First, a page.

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# SEGREGATING P AND S CROSSTALK

Signals can be contaminated by other signals, and images can be contaminated by other images. This contamination is called crosstalk." An everyday example in seismology is the mixing of pressure waves and shear waves. When waves come straight up, vertical detectors record their pressure-wave component, and horizontal detectors record their shear-wave component. Often, however, waves do not come exactly straight up. In these cases, the simple idealization is contaminated and there is crosstalk. Here we study a simplified form of this signal-corruption problem, as given by the equations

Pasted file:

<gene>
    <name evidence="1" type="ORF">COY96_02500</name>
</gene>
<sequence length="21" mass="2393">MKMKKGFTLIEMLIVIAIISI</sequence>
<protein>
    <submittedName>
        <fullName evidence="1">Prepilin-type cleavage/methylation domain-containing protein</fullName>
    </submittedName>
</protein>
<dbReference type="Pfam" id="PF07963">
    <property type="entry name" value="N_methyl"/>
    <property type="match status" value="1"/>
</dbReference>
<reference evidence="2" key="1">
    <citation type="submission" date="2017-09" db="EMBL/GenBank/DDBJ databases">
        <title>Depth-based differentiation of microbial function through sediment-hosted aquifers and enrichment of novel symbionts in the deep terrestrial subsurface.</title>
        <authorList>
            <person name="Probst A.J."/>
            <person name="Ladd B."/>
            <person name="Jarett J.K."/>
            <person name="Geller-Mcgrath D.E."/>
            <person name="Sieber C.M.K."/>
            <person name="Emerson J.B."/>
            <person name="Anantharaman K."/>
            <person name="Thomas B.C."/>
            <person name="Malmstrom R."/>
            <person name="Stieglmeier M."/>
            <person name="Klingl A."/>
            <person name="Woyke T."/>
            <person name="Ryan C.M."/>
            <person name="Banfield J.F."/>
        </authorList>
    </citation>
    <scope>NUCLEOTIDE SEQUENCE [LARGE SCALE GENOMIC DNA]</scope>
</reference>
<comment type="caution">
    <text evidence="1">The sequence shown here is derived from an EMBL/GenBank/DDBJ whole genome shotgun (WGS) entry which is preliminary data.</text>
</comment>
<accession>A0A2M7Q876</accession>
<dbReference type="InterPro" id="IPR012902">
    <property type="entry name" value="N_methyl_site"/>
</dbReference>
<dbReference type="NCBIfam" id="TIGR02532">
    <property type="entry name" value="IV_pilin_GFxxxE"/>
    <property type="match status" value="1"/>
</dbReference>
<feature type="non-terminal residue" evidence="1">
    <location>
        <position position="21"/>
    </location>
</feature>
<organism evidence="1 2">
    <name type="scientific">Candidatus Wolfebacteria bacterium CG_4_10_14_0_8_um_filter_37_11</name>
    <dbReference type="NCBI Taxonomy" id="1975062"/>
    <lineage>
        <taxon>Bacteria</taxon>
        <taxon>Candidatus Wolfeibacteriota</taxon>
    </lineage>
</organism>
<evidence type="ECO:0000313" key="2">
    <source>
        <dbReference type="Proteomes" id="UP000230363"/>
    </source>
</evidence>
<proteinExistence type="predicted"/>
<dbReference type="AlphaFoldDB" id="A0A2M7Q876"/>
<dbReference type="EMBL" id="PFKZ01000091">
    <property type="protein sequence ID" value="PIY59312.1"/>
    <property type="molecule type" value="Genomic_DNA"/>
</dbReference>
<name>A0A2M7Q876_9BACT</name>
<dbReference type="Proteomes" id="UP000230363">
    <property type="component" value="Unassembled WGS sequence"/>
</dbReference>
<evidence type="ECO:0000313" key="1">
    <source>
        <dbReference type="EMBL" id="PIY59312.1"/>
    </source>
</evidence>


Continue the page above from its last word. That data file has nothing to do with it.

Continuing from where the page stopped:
(1) (2)
where and represent vertical and horizontal observations of earth motion, and represent theoretical pressure and shear waves, and represent noises, and and are the cross-coupling parameters. You can think of , , , , and as collections of numbers that can be arranged into a signal or into an image. Mathematically, they are abstract vectors. In our notation, boldface represents the vector as a whole, and italic v represents any single component in it. (Traditionally, a component is denoted by vi.)

Next: Two univariate problems Up: Univariate problems Previous: INSIDE AN ABSTRACT VECTOR
Stanford Exploration Project
10/21/1998